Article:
It’s been pretty busy for me, personal wise and publishing wise, so instead of the usual thoughts on the writing life, I thought I’d post links to some actual stories I wrote. They’re all in the speculative/fantasy realm, but hey, they’re free and quick to read.
1) Light as Gossamer, published by Mytholog (www.mytholog.com), a webzine that’s sadly folded but still has its material online. The first story I ever published–a different take on the Cinderella story.
2) The Autumn Queen, also published by Mytholog. The Queen likes her tea hot.
3) Daughters of Sarah, published by Third Order Magazine (www.thirdorder.org). Story about a social worker confronting her past through non-existent women.
4) Crimson, published by Tales from the Moonlight Path(www.moonlit-path.com). A flash story that might not be about vampires.
5) Crowntree, published by Ideomancer (www.ideomancer.com). A coming-of-age story of a boy who realizes his friend is not who she seems to be.
I will also have stories published in upcoming issues of Poor Mojo’s Almanac(k) and The Town Drunk, so if you wish to be notified when they come out, subscribe to my blog, Cafe in the Woods. It’s always open and the food is mentally delicious…
Thanks for reading!
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There’s something about seeing your work in print that screams, “You’re a writer!!!”
I know that ezines and podcasts are the wave of the future in the writing world. There are hundreds of websites that have become literary powerhouses. It’s wonderful to be published by them–because they’re easily accessible; in some cases, their stories are free to view. It’s an good way to break into a market when you don’t have any publishing credits to your name.
And yet…and yet…
There’s something strangely tangible in picking up a literary zine and seeing your name printed on it. You can physically touch it, trace the letters of your name with your fingertips. Open it up and see the words you slaved over for several months bonded on glossy, smooth paper. It even smells real.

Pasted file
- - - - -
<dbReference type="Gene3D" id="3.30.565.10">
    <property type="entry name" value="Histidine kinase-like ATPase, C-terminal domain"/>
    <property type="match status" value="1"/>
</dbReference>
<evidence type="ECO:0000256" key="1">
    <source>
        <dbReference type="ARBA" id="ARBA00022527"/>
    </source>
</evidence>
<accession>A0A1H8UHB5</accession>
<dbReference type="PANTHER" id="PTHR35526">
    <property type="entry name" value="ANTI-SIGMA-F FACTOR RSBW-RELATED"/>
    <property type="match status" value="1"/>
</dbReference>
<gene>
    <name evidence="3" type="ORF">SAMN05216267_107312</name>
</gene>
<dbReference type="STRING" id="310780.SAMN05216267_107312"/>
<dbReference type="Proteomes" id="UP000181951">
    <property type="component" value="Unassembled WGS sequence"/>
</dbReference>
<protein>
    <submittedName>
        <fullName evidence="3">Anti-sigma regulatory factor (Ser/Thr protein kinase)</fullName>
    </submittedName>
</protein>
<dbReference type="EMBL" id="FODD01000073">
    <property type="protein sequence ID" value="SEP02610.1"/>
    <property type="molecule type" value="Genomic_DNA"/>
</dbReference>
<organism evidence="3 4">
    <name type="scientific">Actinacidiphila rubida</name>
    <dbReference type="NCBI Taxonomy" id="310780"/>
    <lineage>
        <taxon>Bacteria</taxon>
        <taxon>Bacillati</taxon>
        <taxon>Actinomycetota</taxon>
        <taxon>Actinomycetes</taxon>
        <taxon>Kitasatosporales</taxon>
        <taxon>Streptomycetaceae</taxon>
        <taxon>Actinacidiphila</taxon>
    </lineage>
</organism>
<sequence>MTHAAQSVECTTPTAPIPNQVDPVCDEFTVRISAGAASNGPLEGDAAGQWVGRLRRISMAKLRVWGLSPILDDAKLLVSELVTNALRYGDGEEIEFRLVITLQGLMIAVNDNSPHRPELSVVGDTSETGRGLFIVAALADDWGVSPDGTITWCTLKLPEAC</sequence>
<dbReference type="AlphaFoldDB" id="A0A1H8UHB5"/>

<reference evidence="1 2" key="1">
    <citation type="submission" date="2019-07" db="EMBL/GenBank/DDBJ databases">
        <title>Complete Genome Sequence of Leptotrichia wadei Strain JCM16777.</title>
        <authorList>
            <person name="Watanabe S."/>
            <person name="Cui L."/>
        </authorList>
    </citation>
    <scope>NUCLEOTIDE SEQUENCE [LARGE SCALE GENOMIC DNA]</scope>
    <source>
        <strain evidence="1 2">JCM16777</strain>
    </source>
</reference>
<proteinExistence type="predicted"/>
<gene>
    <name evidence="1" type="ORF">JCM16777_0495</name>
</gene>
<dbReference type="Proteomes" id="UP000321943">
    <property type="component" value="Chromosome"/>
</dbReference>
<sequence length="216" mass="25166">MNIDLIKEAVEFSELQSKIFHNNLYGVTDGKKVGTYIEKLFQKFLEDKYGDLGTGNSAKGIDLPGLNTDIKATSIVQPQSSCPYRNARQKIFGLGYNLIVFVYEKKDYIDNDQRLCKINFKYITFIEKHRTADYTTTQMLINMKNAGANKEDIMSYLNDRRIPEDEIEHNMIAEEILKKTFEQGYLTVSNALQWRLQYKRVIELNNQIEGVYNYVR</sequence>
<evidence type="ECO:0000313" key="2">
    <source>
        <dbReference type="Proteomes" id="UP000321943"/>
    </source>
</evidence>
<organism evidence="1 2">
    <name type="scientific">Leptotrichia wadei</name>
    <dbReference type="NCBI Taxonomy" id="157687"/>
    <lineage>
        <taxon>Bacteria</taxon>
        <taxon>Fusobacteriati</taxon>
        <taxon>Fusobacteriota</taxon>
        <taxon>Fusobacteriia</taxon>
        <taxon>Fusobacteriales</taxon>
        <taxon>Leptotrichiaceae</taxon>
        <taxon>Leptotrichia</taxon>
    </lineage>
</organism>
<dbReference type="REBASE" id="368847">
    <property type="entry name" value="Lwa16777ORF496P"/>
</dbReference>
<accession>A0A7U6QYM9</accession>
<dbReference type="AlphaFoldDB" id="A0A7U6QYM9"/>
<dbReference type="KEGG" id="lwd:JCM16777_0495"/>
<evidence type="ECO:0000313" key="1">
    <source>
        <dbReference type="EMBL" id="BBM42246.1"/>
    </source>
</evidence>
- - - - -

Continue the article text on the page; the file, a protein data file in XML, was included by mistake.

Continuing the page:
This month, I got a story printed for the first time. On paper. In ink. And it’s a mind-blowing experience, let me tell you.
I read somewhere that it’s important to get your stories out not only in print, but also on ezines too. Both have their place in the literary world. Both have their own particular tastes and their own sets of readers. A writer needs to learn how to cater to both groups. Still, I think there’s something about a printed story that pounds it into a head that you’ve broken into the writing business. You can hold it directly in your hands. If the power goes off and you can’t access the Internet, it will still be there. You can take it and show it to that uncle who always scoffed at you and shove it into his beady little eyes. “See? I told you I can write!” You know, that uncle who boasts about getting online every night, when actually he means line-dancing at Murray’s. Yes, that uncle.
So if you want to read my story, head on over to Kaleidotrope and purchase Volume #3. It’s only 4 bucks: the same cost as a cup of coffee (in some cases, even less). Then curl up at your favorite coffeeshop/library/park bench/closet in the basement that you go to escape the kids/toilet and give it a read. Can’t do that with a computer…unless you got one of those fancy phone…and even then, you’d probably have to squint…
Me? I’m going to go smell my name again.
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I would count Madeline L’Engle as an author who got me into writing. I read her books as a kid, yes and deeply loved them. But it wasn’t until I read “Walking on Water: Reflections on Faith and Art” several years ago that I began to seriously think about writing again. I had always meant to write a letter to her thanking her for writing the book, but I also knew she was sick for the longest time, so I didn’t.
Rest in Peace, Ms. L’Engle. Your books were such a great inspiration to me. I know one day we’ll meet in heaven and we’ll talk face to face, you and I.
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